Treasury Bills (T-Bills)
Treasury Bills (T-bills) are the most marketable money market security. Their popularity is mainly due to their simplicity. T-bills are basically a way for the U.S. government to raise money from the public. In this tutorial we are referring to T-bills issued by the U.S. government, but many other governments issue T-bills in a similar fashion.
T-bills are short-term securities that mature in one year or less from their issue date. T-bills are issued with 3 month, 6 month, and 1 year maturities. T-bills are sold at a discount. This means that you buy T-bills for a price less than their par (face) value, and when they mature, the government pays you their par value. This is different than coupon bonds, which pay interest semi-annually. Effectively, your interest is the difference between the purchase price of the security and what you get at maturity. If a bought $10,000 par value of a 90 day T-bill at $9,800 and held it until maturity, your interest would be $200.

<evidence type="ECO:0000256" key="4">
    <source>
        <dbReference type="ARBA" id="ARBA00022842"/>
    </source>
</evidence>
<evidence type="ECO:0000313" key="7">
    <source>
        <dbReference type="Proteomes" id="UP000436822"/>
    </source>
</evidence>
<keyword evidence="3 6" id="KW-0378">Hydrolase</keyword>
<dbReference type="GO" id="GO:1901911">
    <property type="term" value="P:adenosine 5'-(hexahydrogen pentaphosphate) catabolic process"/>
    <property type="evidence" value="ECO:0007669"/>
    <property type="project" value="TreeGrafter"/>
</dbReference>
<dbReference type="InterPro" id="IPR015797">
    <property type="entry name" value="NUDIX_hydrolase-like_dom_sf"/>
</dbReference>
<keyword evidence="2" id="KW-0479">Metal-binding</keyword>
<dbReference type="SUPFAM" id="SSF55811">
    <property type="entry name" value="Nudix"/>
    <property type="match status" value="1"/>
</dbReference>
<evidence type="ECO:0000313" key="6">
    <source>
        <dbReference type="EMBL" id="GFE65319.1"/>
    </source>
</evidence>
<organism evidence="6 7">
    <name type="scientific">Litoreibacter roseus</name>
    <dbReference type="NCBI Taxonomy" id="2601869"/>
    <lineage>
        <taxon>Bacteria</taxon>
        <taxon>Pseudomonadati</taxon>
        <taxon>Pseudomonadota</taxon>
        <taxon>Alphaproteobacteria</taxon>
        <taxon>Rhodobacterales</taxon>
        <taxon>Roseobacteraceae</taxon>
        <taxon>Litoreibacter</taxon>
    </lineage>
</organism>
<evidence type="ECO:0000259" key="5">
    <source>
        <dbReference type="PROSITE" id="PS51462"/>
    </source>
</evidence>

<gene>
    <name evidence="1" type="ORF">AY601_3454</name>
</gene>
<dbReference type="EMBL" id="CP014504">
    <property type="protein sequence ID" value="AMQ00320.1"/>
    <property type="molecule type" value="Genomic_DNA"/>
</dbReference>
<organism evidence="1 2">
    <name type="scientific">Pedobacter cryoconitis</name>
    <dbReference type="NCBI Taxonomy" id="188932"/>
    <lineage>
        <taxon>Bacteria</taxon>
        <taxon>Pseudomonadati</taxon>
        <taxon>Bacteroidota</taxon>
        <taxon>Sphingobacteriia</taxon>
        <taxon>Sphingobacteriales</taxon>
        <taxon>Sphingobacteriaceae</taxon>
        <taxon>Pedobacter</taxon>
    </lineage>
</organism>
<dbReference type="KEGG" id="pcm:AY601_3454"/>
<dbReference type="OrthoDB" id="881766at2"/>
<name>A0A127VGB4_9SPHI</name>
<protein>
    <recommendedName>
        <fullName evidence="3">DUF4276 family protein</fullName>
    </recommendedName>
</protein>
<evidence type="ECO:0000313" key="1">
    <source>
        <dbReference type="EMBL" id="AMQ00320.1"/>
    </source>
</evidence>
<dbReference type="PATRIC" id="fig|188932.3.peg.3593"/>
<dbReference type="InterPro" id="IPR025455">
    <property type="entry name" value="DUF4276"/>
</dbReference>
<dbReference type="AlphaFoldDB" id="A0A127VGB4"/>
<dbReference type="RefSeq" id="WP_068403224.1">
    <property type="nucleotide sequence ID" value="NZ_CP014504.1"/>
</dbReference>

The main reason that T-Bills are so popular is because they are one of the few money market instruments that are affordable to the individual investors. T-bills are usually issued in denominations of $1,000, $5,000, $10,000, $25,000, $50,000, $100,000, and $1 million although brokers (including Disnat) generally require a minimum purchase of $10,000 face value. Other positives are that T-bills (and all treasuries) are considered to be the safest investments in the world because the federal government backs them. In fact, they are considered risk-free.
The only downside is that you won't get a great return because Treasuries are exceptionally safe. Corporate bonds, GICs, and money market funds will often give higher rates of interest. What's more, you might not get back all of your investment if you cash out before the maturity date.